LG G3: A hands-on review

Goes on sale in Australia on 4 August

Years of investment has gone into the development of the LG G3. It started with LG pulling out of the flagship race and realigning its business units before it could return to the drawing board. Now the company has put forward its best technologies in a smartphone designed to compete with the flagships from Samsung, HTC and Apple.

Rivals unveiled their smartphones during the Mobile World Congress in February. Since then, Sony has released its Xperia Z2, Samsung's Galaxy S5 has gone on sale, but only after HTC beat them to it with the One (M8).

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There's no point in LG releasing a me-too smartphone when it’s this late to the party. Nor is the company playing their game with the G3 as it has a next-generation 2560x1440 resolution display. The screen is larger than its Samsung, Sony and HTC rivals at 5.5-inches, but the smartphone stands no taller than HTC’s One (M8) at 146mm.

LG is the first company to have a smartphone with such a high resolution screen in Australia, and based on a one-on-one session Good Gear Guide had, its Full HD rivals will be envious.

Content supportive of the high resolution is scarce, but according to LG’s senior marketing manager, Brad Reed, the LG’s 13 megapixel camera is capable of recording content in Ultra High Definition.

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The real ace up the G3’s sleeve is how the rear camera auto-focuses. LG has improved auto-focussing times by equipping it with an Infrared laser that measures the distance of the objects in a photo. Several points of focus are generated by the camera, and taking a photo simply requires one to be tapped.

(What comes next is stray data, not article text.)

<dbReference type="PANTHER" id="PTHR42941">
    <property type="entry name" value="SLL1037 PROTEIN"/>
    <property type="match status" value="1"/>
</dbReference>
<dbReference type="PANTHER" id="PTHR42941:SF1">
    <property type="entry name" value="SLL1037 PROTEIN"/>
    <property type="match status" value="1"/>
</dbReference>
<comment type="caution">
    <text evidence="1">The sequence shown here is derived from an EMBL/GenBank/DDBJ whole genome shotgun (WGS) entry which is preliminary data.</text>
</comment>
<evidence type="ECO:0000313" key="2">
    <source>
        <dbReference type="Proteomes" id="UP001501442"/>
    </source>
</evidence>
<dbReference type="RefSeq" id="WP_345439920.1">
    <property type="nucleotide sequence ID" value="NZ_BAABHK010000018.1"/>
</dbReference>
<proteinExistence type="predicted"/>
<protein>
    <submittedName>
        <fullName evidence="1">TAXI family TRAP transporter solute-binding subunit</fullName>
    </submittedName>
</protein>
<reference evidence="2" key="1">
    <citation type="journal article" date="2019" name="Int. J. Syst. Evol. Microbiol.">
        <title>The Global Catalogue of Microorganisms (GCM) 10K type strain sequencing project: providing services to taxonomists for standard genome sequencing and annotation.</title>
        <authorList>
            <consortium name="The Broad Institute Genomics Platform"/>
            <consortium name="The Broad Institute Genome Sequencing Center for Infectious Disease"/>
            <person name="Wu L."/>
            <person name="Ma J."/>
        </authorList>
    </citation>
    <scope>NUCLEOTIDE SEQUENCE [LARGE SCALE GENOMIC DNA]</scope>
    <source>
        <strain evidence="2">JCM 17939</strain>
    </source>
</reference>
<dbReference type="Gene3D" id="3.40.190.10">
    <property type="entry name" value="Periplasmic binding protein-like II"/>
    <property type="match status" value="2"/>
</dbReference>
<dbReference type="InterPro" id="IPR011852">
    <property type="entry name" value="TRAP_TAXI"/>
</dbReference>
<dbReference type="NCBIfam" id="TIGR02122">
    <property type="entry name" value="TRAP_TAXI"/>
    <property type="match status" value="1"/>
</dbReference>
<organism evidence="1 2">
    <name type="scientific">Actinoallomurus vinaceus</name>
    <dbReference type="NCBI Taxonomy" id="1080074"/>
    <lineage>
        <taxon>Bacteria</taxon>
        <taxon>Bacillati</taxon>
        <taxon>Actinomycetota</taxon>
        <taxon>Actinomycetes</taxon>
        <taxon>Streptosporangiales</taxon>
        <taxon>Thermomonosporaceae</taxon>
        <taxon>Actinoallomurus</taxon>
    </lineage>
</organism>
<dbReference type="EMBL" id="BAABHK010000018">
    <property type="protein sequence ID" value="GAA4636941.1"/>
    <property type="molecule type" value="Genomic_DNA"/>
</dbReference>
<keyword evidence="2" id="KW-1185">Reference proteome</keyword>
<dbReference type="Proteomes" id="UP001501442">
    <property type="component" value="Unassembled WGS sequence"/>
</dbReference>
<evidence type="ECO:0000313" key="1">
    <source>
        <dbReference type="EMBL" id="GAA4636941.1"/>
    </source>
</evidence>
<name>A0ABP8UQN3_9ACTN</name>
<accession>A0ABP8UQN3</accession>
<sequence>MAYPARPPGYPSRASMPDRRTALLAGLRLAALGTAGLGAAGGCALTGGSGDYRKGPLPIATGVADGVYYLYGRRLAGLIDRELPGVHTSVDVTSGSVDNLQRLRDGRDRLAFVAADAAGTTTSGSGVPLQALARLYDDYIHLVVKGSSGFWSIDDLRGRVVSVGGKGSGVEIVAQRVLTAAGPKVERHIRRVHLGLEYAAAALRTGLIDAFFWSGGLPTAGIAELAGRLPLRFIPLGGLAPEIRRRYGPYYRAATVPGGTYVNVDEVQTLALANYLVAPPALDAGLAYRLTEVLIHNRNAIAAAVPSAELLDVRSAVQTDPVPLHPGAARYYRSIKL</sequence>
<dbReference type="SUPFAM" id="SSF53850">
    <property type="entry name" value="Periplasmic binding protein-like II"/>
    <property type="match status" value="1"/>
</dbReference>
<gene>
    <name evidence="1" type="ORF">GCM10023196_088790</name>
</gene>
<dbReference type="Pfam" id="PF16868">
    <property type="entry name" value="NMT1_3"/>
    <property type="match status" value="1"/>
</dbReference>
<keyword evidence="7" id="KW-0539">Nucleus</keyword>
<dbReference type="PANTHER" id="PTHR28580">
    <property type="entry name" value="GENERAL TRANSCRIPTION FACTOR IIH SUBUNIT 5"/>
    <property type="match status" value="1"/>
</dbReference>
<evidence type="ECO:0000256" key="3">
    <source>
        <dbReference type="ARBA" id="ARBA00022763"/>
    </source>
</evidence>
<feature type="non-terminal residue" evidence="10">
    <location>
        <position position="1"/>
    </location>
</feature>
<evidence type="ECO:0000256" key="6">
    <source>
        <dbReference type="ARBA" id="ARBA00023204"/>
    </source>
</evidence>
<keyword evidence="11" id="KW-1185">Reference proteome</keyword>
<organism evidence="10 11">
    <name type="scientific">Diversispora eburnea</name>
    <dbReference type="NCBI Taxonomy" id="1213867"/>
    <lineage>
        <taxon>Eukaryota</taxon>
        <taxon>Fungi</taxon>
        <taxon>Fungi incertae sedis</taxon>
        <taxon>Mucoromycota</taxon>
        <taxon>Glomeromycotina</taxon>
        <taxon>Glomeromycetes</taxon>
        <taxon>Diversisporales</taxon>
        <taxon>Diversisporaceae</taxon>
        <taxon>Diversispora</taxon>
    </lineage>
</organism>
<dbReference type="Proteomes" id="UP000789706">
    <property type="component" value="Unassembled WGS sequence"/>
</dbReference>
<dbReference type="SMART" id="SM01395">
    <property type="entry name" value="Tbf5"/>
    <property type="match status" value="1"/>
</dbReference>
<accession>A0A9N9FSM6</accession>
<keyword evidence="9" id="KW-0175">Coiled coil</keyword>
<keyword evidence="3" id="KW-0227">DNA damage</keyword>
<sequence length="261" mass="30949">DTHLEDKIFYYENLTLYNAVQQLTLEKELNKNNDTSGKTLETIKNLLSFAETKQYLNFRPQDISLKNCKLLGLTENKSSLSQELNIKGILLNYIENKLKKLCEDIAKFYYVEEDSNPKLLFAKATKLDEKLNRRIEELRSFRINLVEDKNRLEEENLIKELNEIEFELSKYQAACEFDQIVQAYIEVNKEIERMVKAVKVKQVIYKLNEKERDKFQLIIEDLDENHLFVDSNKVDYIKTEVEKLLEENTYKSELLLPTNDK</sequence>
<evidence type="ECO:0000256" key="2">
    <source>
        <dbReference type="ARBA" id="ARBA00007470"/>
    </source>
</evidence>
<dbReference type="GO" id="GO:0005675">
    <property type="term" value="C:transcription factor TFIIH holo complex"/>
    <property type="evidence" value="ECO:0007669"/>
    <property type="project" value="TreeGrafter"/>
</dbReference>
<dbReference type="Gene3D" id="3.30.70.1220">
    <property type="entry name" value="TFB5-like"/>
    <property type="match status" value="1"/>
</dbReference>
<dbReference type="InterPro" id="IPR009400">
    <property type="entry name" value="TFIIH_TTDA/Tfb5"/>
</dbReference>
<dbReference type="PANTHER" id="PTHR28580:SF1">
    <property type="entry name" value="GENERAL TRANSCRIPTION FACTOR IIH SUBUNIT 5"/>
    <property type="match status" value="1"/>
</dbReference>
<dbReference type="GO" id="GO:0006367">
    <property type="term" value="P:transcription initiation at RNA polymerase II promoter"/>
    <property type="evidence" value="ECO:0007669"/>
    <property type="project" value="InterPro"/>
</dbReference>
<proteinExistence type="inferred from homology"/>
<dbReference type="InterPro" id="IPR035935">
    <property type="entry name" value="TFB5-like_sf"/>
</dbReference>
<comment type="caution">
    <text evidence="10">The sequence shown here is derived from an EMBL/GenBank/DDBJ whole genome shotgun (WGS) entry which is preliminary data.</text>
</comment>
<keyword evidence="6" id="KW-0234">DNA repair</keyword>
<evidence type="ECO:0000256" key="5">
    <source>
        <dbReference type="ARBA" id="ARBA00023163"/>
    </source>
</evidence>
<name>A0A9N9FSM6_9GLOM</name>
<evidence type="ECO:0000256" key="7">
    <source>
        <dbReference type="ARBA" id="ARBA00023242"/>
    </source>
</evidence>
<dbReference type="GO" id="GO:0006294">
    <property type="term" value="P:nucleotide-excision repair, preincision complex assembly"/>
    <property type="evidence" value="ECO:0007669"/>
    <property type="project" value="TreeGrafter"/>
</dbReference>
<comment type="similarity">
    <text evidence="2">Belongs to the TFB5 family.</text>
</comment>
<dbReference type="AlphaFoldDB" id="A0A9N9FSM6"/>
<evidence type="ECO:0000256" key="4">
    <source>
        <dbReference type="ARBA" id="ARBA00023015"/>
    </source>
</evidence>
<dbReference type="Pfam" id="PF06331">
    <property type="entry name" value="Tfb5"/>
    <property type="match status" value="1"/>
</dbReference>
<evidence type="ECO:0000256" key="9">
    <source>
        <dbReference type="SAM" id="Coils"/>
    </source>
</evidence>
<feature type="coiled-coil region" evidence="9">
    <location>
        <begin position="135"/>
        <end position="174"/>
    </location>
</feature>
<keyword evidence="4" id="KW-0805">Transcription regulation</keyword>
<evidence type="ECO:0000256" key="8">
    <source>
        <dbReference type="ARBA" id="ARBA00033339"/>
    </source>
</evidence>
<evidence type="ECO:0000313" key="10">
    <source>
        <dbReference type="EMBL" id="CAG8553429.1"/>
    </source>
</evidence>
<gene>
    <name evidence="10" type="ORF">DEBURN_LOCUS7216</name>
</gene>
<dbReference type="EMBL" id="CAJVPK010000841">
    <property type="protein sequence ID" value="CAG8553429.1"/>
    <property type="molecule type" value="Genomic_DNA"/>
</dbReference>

Alongside the 13 megapixel rear camera is a volume rocker and a lock key. Moving the buttons to the rear of the smartphone was imperative in keeping the bezels fine.

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Australian G3s will come with a 2.5GHz quad-core CPU, 2GB of RAM and with 16GB of internal storage. MicroSD memory cards up to 128GB are compatible with the G3. A version of the smartphone with 3GB of RAM and 32GB of storage is in production, but it won’t be made available locally.

A plastic back cover protects a 3000 milliamp-hour battery. Reed said the higher resolution screen demands 20 per cent more battery life than a Full HD panel, but the company has been able to compensate by developing clever power management software.

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The removable back cover has a wireless charging pad that supports the Qi standard. LG is releasing its own $69 charging dock.

No doubt LG has nailed the hardware, but whether or not the G3 is a great phone comes down to the software. LG's new overlay sits on-top of 4.4 KitKat and, based on our cursory hands-on, we have an inkling it’s faithful to stock Android. The changes that have been made to the software are light, such as including a new graphical user interface and a customisable keyboard.

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The LG G3 will retail for $799 when it is released in Australia on 4 August. Telstra, Optus and Vodafone will range the smartphone, along with big name retailers such as Harvery Norman and JB Hi-Fi.

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Tony Ibrahim

Tony Ibrahim

PC World

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